• Time uptake
    • Responses have to be timed exactly to the action and situation
timing strategies
Timing strategies
  • Self-interruption
    • Dealing with evidence from the addressee
    • Usually not continued
timing strategies1
Timing strategies
  • Collaborative references
    • Deictic references rely on addressees actions
visual monitoring
Visual monitoring
  • Mainly used when director reaches a problem
  • Eye gaze as support
conclusion
Conclusion
  • Grounding is fundamental
  • Visible workspace enhances grounding speed
  • In task-oriented dialogs faces are not important
  • Compensation possible (only if any monitoring is available)
conclusion1
Conclusion
  • Updating common ground
  • Increments are determined jointly
  • Much evidence for bilateral account
    • Addressees provide statement about current understanding
    • Speakers monitor to update and change utterances
conclusion2
Conclusion
  • Opportunistic process
    • Offering options
    • Self-interruptions
    • Waiting
    • Instant revision
  • Multi-modal process
    • Speech and gestures are combined if possible
    • Speech alone takes more time
remarks
Remarks
  • Gaze only important for certain types of tasks
  • Measurement of time maybe outdated

(“old” study)

  • No contradicting studies

(To some extend commonsense)

gaze and turn taking behavior in casual conversation interactions

Gaze and Turn-TakingBehavior in CasualConversation Interactions

KristiinaJokinen, HirohisaFurukawa, MasafumiNishidaandSeiichi Yamamoto

differences
Differences
  • Three-party dialogue
  • No instructional task
  • Stronger focus on eye gaze
research question1
Research Question
  • How well can eye gaze help in predicting turn taking?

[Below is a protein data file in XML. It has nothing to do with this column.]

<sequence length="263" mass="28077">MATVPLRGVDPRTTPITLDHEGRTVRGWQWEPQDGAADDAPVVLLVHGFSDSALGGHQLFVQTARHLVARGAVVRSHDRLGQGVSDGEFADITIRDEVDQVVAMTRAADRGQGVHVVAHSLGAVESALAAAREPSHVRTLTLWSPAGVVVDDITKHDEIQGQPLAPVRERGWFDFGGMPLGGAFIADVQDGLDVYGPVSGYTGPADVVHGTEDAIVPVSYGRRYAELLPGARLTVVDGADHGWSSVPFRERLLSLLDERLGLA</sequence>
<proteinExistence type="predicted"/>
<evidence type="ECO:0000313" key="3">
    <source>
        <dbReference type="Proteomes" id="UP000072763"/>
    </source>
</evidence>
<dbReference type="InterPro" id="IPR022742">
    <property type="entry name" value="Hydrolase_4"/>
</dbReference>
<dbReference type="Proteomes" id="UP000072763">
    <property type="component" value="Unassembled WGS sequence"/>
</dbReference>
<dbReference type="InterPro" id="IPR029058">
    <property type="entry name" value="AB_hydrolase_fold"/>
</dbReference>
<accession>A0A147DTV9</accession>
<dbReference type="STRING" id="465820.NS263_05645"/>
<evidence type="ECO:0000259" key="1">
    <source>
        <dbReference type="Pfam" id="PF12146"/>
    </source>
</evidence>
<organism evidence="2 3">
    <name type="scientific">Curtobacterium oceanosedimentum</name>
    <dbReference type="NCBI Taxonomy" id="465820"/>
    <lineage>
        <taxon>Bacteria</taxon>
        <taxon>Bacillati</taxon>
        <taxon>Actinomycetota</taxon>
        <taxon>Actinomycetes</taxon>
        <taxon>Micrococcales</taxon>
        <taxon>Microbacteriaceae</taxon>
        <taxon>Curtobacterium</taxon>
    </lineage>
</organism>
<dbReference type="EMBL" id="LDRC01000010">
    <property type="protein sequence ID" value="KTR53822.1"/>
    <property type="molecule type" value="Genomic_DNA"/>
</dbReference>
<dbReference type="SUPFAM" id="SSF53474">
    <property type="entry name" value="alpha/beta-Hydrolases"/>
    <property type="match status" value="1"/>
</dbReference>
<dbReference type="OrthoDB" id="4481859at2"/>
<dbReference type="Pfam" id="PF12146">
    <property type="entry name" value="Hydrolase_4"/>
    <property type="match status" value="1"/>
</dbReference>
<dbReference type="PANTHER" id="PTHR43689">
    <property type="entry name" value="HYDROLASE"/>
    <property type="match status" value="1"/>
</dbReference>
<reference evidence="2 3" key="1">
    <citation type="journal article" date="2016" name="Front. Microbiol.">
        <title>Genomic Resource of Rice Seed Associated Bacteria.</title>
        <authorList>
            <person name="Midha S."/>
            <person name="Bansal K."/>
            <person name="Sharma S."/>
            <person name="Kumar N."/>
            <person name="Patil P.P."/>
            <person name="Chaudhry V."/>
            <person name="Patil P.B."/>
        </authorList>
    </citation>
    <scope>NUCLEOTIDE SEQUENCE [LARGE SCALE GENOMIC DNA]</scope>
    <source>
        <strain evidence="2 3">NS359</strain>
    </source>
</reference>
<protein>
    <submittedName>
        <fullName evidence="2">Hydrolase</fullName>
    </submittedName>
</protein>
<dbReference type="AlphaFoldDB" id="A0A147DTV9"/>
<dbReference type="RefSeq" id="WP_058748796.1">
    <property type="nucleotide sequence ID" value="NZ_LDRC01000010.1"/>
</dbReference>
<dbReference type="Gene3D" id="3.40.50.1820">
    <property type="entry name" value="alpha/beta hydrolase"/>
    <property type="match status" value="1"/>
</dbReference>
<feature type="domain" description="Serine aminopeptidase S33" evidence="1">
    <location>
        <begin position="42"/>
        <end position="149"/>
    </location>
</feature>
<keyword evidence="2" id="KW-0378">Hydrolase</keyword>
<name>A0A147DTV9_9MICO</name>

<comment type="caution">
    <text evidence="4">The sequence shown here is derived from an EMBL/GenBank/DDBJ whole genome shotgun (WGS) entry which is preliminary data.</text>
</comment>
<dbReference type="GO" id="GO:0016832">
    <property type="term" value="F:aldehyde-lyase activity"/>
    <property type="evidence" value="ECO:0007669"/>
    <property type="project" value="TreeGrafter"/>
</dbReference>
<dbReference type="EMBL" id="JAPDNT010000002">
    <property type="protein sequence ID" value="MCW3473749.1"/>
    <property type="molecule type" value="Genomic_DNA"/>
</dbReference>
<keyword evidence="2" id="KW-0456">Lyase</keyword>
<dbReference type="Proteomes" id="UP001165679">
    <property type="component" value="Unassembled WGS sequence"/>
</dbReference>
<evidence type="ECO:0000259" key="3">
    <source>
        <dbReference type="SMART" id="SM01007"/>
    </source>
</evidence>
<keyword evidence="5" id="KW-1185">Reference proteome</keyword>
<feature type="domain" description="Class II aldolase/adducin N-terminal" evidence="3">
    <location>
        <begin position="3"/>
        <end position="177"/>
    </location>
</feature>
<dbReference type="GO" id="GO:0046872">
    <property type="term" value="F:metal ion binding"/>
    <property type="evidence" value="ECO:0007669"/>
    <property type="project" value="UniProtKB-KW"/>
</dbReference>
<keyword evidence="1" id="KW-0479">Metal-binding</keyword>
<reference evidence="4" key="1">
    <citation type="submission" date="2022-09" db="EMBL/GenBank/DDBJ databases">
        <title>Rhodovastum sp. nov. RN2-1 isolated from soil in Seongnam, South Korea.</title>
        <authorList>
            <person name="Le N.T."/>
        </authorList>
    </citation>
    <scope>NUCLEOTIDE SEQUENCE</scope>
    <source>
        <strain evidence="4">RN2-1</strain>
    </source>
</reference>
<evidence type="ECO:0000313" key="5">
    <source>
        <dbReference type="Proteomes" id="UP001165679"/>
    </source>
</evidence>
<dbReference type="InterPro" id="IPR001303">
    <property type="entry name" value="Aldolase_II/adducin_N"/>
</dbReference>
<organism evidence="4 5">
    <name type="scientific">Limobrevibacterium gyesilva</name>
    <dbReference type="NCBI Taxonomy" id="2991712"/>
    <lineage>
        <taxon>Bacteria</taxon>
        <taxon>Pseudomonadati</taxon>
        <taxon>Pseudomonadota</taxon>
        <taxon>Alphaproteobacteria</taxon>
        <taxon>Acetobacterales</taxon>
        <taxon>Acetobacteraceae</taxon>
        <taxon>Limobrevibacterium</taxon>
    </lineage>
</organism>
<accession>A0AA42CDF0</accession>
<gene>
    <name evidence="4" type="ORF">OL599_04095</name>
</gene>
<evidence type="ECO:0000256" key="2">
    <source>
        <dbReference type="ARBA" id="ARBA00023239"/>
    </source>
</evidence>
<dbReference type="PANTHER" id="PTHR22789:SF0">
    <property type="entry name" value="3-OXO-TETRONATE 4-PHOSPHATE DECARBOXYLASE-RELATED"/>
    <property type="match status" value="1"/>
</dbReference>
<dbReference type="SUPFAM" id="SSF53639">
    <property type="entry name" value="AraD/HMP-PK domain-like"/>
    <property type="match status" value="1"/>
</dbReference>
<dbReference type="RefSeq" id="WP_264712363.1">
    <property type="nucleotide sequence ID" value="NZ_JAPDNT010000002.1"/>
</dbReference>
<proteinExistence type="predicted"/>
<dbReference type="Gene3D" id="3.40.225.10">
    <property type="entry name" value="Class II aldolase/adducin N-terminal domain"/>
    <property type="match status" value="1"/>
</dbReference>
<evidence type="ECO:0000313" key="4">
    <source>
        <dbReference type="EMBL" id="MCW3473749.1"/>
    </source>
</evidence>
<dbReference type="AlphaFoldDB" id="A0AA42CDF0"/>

• What is the role of eye gaze when the speaker holds the turn?
  • Is the role of eye gaze as important in three-party dialogs as in two-party dialogue?
hypothesis
Hypothesis
  • In group discussions, eye gaze is important in turn to management

(especially in turn holding cases)

  • The speaker is more influential than the other partners in coordinating interactions

(selects the next speaker)

method1
Method
  • Three-person conversational eye gaze corpus
    • Natural conversations
    • Balanced familiarity (50% familiar; 50% unfamiliar)
    • Balanced gender (male-only; female-only; mixed)
method2
Method
  • 28 conversations among Japanese students in their early 20’s with three participants each
  • Each conversation about 10 minutes
  • Eye gaze recorded for one participant
method3
Method
  • Eye tracker fixed on table to remain naturalness
used data
Used data
  • Estimated at the last 300ms of an utterance if followed by a 500ms pause
used data1
Used data
  • Dialog acts
  • Speech features
    • Values of F0, etc.
  • Eye gaze
conclusion3
Conclusion
  • Speaker signals whether he intends to give the turn or hold it by using eye gaze
    • fixating listener vs. focusing attention somewhere
  • Eye gaze in multi-participant conversation as important as in two-participant conversations
conclusion4
Conclusion
  • Eye gaze is used to select next speaker (seems to be correct)
  • Maybe Japanese data interferes with value of speech data
    • Comparison Study?
  • Listeners focus on speaker not vice versa
remarks1
Remarks
  • Vague information and data presentation
    • Although various data exists, interaction of factors is not presented
    • Some conclusions rely on the before mentioned point
  • Setup only takes one participant in consideration
  • Much of the data was unused
    • Lack in quality and way of creation
remarks2
Remarks
  • Study is based on data for another study
    • Setup is not optimal
  • Realistic design
    • Yet, contains biasing flaws (situation of the participants, only one eye tracker)
comparison
Comparison
  • Clark and Krych present interesting ideas but eye gaze is only rarely handled
    • How could this be altered?
  • Jokinen et al. focus on eye gaze in a (more or less) natural situation but lack in scientific results and setup
    • What points and ideas of this setup could be beneficial?